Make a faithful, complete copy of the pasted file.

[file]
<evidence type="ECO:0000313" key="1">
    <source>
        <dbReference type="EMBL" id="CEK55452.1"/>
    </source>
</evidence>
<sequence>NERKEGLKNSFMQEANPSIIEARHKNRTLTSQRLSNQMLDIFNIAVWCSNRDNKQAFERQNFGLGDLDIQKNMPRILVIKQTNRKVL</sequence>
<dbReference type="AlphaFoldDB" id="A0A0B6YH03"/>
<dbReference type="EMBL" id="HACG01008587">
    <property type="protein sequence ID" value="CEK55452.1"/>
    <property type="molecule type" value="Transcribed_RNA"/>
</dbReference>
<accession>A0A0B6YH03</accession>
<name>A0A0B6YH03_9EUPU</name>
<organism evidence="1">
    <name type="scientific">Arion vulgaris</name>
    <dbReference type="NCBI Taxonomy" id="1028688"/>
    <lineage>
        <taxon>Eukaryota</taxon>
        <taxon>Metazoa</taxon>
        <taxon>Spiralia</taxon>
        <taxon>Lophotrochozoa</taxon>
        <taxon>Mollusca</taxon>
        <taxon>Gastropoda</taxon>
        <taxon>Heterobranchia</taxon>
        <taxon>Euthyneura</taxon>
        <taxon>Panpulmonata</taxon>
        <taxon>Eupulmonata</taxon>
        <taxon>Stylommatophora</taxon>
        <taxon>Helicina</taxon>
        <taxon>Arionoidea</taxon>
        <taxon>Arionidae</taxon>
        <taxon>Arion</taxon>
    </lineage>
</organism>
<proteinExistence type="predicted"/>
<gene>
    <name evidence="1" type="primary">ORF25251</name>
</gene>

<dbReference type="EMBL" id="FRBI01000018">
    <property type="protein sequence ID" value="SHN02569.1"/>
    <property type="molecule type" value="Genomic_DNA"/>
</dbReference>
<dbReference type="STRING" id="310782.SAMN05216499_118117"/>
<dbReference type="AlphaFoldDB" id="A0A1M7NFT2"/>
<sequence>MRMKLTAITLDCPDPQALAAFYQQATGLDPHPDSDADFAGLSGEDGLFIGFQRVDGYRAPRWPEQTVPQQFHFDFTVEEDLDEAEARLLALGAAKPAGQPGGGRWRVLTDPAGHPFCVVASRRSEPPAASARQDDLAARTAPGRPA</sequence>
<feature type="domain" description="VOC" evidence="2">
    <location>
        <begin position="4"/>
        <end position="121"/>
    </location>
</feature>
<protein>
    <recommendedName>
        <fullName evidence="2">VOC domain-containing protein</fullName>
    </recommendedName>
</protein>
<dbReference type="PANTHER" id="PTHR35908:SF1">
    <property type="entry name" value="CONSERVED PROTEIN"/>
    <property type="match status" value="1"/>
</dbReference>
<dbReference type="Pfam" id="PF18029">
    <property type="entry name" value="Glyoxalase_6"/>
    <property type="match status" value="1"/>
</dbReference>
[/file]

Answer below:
<evidence type="ECO:0000313" key="1">
    <source>
        <dbReference type="EMBL" id="CEK55452.1"/>
    </source>
</evidence>
<sequence>NERKEGLKNSFMQEANPSIIEARHKNRTLTSQRLSNQMLDIFNIAVWCSNRDNKQAFERQNFGLGDLDIQKNMPRILVIKQTNRKVL</sequence>
<dbReference type="AlphaFoldDB" id="A0A0B6YH03"/>
<dbReference type="EMBL" id="HACG01008587">
    <property type="protein sequence ID" value="CEK55452.1"/>
    <property type="molecule type" value="Transcribed_RNA"/>
</dbReference>
<accession>A0A0B6YH03</accession>
<name>A0A0B6YH03_9EUPU</name>
<organism evidence="1">
    <name type="scientific">Arion vulgaris</name>
    <dbReference type="NCBI Taxonomy" id="1028688"/>
    <lineage>
        <taxon>Eukaryota</taxon>
        <taxon>Metazoa</taxon>
        <taxon>Spiralia</taxon>
        <taxon>Lophotrochozoa</taxon>
        <taxon>Mollusca</taxon>
        <taxon>Gastropoda</taxon>
        <taxon>Heterobranchia</taxon>
        <taxon>Euthyneura</taxon>
        <taxon>Panpulmonata</taxon>
        <taxon>Eupulmonata</taxon>
        <taxon>Stylommatophora</taxon>
        <taxon>Helicina</taxon>
        <taxon>Arionoidea</taxon>
        <taxon>Arionidae</taxon>
        <taxon>Arion</taxon>
    </lineage>
</organism>
<proteinExistence type="predicted"/>
<gene>
    <name evidence="1" type="primary">ORF25251</name>
</gene>

<dbReference type="EMBL" id="FRBI01000018">
    <property type="protein sequence ID" value="SHN02569.1"/>
    <property type="molecule type" value="Genomic_DNA"/>
</dbReference>
<dbReference type="STRING" id="310782.SAMN05216499_118117"/>
<dbReference type="AlphaFoldDB" id="A0A1M7NFT2"/>
<sequence>MRMKLTAITLDCPDPQALAAFYQQATGLDPHPDSDADFAGLSGEDGLFIGFQRVDGYRAPRWPEQTVPQQFHFDFTVEEDLDEAEARLLALGAAKPAGQPGGGRWRVLTDPAGHPFCVVASRRSEPPAASARQDDLAARTAPGRPA</sequence>
<feature type="domain" description="VOC" evidence="2">
    <location>
        <begin position="4"/>
        <end position="121"/>
    </location>
</feature>
<protein>
    <recommendedName>
        <fullName evidence="2">VOC domain-containing protein</fullName>
    </recommendedName>
</protein>
<dbReference type="PANTHER" id="PTHR35908:SF1">
    <property type="entry name" value="CONSERVED PROTEIN"/>
    <property type="match status" value="1"/>
</dbReference>
<dbReference type="Pfam" id="PF18029">
    <property type="entry name" value="Glyoxalase_6"/>
    <property type="match status" value="1"/>
</dbReference>